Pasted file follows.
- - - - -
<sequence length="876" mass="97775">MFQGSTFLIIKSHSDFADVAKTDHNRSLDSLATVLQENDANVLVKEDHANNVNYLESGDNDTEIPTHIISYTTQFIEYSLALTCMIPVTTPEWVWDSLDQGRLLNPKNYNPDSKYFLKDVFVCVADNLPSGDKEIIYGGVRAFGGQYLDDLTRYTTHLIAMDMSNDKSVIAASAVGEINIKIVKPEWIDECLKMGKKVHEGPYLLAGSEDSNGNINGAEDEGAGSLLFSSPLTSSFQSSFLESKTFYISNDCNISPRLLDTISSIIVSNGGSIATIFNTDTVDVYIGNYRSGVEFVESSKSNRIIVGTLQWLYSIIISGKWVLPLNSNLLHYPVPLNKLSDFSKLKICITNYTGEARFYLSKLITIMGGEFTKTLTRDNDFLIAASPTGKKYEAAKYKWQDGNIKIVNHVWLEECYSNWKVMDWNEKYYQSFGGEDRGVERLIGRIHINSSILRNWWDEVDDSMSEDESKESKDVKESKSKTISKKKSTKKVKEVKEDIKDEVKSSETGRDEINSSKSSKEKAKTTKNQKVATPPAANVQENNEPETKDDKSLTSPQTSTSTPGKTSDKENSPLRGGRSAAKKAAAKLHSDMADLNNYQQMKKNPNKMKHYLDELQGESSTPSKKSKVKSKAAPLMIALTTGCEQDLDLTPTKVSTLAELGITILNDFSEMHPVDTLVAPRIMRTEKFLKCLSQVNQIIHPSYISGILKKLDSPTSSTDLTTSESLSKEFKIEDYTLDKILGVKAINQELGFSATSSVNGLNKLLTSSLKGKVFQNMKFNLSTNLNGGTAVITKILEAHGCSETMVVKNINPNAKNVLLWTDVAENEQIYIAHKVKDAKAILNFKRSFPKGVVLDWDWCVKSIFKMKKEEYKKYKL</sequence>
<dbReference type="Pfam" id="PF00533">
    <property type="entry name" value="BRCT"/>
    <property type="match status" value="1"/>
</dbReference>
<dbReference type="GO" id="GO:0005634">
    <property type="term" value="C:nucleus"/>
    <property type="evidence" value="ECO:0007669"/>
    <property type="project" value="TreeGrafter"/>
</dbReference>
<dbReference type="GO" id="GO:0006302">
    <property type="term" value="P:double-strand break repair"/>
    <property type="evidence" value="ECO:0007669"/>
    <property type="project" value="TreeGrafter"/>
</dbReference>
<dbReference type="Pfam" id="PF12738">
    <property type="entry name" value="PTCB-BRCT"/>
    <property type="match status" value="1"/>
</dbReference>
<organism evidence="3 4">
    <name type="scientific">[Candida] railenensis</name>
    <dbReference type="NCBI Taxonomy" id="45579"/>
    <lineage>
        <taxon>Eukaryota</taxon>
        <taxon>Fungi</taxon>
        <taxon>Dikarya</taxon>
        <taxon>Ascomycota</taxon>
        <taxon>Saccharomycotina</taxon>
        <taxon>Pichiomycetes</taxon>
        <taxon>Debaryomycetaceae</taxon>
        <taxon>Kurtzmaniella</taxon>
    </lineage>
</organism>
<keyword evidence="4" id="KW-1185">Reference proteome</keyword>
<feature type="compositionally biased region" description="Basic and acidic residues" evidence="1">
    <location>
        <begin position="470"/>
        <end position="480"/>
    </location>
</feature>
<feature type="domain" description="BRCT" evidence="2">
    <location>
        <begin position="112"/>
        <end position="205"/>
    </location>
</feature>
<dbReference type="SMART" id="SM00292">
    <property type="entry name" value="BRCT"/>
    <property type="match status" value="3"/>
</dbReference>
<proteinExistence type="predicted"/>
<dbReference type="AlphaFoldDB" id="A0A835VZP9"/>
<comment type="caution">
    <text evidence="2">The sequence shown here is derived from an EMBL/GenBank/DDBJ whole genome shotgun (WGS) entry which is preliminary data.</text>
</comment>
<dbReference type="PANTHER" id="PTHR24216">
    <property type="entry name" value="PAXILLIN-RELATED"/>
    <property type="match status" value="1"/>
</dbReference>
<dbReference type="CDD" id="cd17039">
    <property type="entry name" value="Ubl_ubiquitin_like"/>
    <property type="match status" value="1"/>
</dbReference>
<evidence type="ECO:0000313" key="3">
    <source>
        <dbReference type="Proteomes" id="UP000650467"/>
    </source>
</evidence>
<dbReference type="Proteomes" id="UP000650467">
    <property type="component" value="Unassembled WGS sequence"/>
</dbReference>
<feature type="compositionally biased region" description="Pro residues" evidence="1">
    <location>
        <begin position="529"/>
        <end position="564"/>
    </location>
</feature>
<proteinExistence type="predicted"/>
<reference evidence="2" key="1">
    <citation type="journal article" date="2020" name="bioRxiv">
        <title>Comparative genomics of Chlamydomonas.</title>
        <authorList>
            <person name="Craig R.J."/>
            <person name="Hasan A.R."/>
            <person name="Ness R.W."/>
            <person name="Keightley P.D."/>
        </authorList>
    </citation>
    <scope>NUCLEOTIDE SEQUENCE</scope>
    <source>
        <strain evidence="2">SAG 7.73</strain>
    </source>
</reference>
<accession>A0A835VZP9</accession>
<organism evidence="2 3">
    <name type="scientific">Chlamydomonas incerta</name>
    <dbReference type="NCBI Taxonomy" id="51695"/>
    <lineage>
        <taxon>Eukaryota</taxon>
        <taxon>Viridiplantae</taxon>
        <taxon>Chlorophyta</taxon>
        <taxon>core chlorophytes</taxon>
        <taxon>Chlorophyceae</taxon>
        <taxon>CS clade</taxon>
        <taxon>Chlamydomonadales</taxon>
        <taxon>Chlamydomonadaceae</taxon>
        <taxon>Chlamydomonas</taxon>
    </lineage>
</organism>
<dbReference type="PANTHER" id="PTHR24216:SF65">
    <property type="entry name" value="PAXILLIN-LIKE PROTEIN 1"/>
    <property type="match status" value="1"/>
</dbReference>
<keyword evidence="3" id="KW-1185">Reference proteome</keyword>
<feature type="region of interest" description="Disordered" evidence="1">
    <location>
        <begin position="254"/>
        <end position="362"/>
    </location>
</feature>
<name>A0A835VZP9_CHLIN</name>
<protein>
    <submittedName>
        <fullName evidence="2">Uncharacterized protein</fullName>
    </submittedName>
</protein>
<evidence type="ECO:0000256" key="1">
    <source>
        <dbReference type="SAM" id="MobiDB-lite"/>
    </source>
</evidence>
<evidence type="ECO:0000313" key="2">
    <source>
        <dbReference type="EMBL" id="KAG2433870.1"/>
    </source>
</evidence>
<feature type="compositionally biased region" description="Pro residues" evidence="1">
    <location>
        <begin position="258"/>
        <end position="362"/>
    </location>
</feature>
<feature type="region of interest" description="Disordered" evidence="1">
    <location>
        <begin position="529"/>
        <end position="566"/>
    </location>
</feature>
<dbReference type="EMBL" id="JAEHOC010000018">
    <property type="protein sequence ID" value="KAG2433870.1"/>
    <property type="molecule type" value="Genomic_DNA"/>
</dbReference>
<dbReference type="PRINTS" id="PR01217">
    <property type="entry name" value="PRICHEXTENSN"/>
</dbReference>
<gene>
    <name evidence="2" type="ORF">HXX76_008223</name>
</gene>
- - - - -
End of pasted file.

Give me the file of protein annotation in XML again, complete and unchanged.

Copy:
<sequence length="876" mass="97775">MFQGSTFLIIKSHSDFADVAKTDHNRSLDSLATVLQENDANVLVKEDHANNVNYLESGDNDTEIPTHIISYTTQFIEYSLALTCMIPVTTPEWVWDSLDQGRLLNPKNYNPDSKYFLKDVFVCVADNLPSGDKEIIYGGVRAFGGQYLDDLTRYTTHLIAMDMSNDKSVIAASAVGEINIKIVKPEWIDECLKMGKKVHEGPYLLAGSEDSNGNINGAEDEGAGSLLFSSPLTSSFQSSFLESKTFYISNDCNISPRLLDTISSIIVSNGGSIATIFNTDTVDVYIGNYRSGVEFVESSKSNRIIVGTLQWLYSIIISGKWVLPLNSNLLHYPVPLNKLSDFSKLKICITNYTGEARFYLSKLITIMGGEFTKTLTRDNDFLIAASPTGKKYEAAKYKWQDGNIKIVNHVWLEECYSNWKVMDWNEKYYQSFGGEDRGVERLIGRIHINSSILRNWWDEVDDSMSEDESKESKDVKESKSKTISKKKSTKKVKEVKEDIKDEVKSSETGRDEINSSKSSKEKAKTTKNQKVATPPAANVQENNEPETKDDKSLTSPQTSTSTPGKTSDKENSPLRGGRSAAKKAAAKLHSDMADLNNYQQMKKNPNKMKHYLDELQGESSTPSKKSKVKSKAAPLMIALTTGCEQDLDLTPTKVSTLAELGITILNDFSEMHPVDTLVAPRIMRTEKFLKCLSQVNQIIHPSYISGILKKLDSPTSSTDLTTSESLSKEFKIEDYTLDKILGVKAINQELGFSATSSVNGLNKLLTSSLKGKVFQNMKFNLSTNLNGGTAVITKILEAHGCSETMVVKNINPNAKNVLLWTDVAENEQIYIAHKVKDAKAILNFKRSFPKGVVLDWDWCVKSIFKMKKEEYKKYKL</sequence>
<dbReference type="Pfam" id="PF00533">
    <property type="entry name" value="BRCT"/>
    <property type="match status" value="1"/>
</dbReference>
<dbReference type="GO" id="GO:0005634">
    <property type="term" value="C:nucleus"/>
    <property type="evidence" value="ECO:0007669"/>
    <property type="project" value="TreeGrafter"/>
</dbReference>
<dbReference type="GO" id="GO:0006302">
    <property type="term" value="P:double-strand break repair"/>
    <property type="evidence" value="ECO:0007669"/>
    <property type="project" value="TreeGrafter"/>
</dbReference>
<dbReference type="Pfam" id="PF12738">
    <property type="entry name" value="PTCB-BRCT"/>
    <property type="match status" value="1"/>
</dbReference>
<organism evidence="3 4">
    <name type="scientific">[Candida] railenensis</name>
    <dbReference type="NCBI Taxonomy" id="45579"/>
    <lineage>
        <taxon>Eukaryota</taxon>
        <taxon>Fungi</taxon>
        <taxon>Dikarya</taxon>
        <taxon>Ascomycota</taxon>
        <taxon>Saccharomycotina</taxon>
        <taxon>Pichiomycetes</taxon>
        <taxon>Debaryomycetaceae</taxon>
        <taxon>Kurtzmaniella</taxon>
    </lineage>
</organism>
<keyword evidence="4" id="KW-1185">Reference proteome</keyword>
<feature type="compositionally biased region" description="Basic and acidic residues" evidence="1">
    <location>
        <begin position="470"/>
        <end position="480"/>
    </location>
</feature>
<feature type="domain" description="BRCT" evidence="2">
    <location>
        <begin position="112"/>
        <end position="205"/>
    </location>
</feature>
<dbReference type="SMART" id="SM00292">
    <property type="entry name" value="BRCT"/>
    <property type="match status" value="3"/>
</dbReference>
<proteinExistence type="predicted"/>
<dbReference type="AlphaFoldDB" id="A0A835VZP9"/>
<comment type="caution">
    <text evidence="2">The sequence shown here is derived from an EMBL/GenBank/DDBJ whole genome shotgun (WGS) entry which is preliminary data.</text>
</comment>
<dbReference type="PANTHER" id="PTHR24216">
    <property type="entry name" value="PAXILLIN-RELATED"/>
    <property type="match status" value="1"/>
</dbReference>
<dbReference type="CDD" id="cd17039">
    <property type="entry name" value="Ubl_ubiquitin_like"/>
    <property type="match status" value="1"/>
</dbReference>
<evidence type="ECO:0000313" key="3">
    <source>
        <dbReference type="Proteomes" id="UP000650467"/>
    </source>
</evidence>
<dbReference type="Proteomes" id="UP000650467">
    <property type="component" value="Unassembled WGS sequence"/>
</dbReference>
<feature type="compositionally biased region" description="Pro residues" evidence="1">
    <location>
        <begin position="529"/>
        <end position="564"/>
    </location>
</feature>
<proteinExistence type="predicted"/>
<reference evidence="2" key="1">
    <citation type="journal article" date="2020" name="bioRxiv">
        <title>Comparative genomics of Chlamydomonas.</title>
        <authorList>
            <person name="Craig R.J."/>
            <person name="Hasan A.R."/>
            <person name="Ness R.W."/>
            <person name="Keightley P.D."/>
        </authorList>
    </citation>
    <scope>NUCLEOTIDE SEQUENCE</scope>
    <source>
        <strain evidence="2">SAG 7.73</strain>
    </source>
</reference>
<accession>A0A835VZP9</accession>
<organism evidence="2 3">
    <name type="scientific">Chlamydomonas incerta</name>
    <dbReference type="NCBI Taxonomy" id="51695"/>
    <lineage>
        <taxon>Eukaryota</taxon>
        <taxon>Viridiplantae</taxon>
        <taxon>Chlorophyta</taxon>
        <taxon>core chlorophytes</taxon>
        <taxon>Chlorophyceae</taxon>
        <taxon>CS clade</taxon>
        <taxon>Chlamydomonadales</taxon>
        <taxon>Chlamydomonadaceae</taxon>
        <taxon>Chlamydomonas</taxon>
    </lineage>
</organism>
<dbReference type="PANTHER" id="PTHR24216:SF65">
    <property type="entry name" value="PAXILLIN-LIKE PROTEIN 1"/>
    <property type="match status" value="1"/>
</dbReference>
<keyword evidence="3" id="KW-1185">Reference proteome</keyword>
<feature type="region of interest" description="Disordered" evidence="1">
    <location>
        <begin position="254"/>
        <end position="362"/>
    </location>
</feature>
<name>A0A835VZP9_CHLIN</name>
<protein>
    <submittedName>
        <fullName evidence="2">Uncharacterized protein</fullName>
    </submittedName>
</protein>
<evidence type="ECO:0000256" key="1">
    <source>
        <dbReference type="SAM" id="MobiDB-lite"/>
    </source>
</evidence>
<evidence type="ECO:0000313" key="2">
    <source>
        <dbReference type="EMBL" id="KAG2433870.1"/>
    </source>
</evidence>
<feature type="compositionally biased region" description="Pro residues" evidence="1">
    <location>
        <begin position="258"/>
        <end position="362"/>
    </location>
</feature>
<feature type="region of interest" description="Disordered" evidence="1">
    <location>
        <begin position="529"/>
        <end position="566"/>
    </location>
</feature>
<dbReference type="EMBL" id="JAEHOC010000018">
    <property type="protein sequence ID" value="KAG2433870.1"/>
    <property type="molecule type" value="Genomic_DNA"/>
</dbReference>
<dbReference type="PRINTS" id="PR01217">
    <property type="entry name" value="PRICHEXTENSN"/>
</dbReference>
<gene>
    <name evidence="2" type="ORF">HXX76_008223</name>
</gene>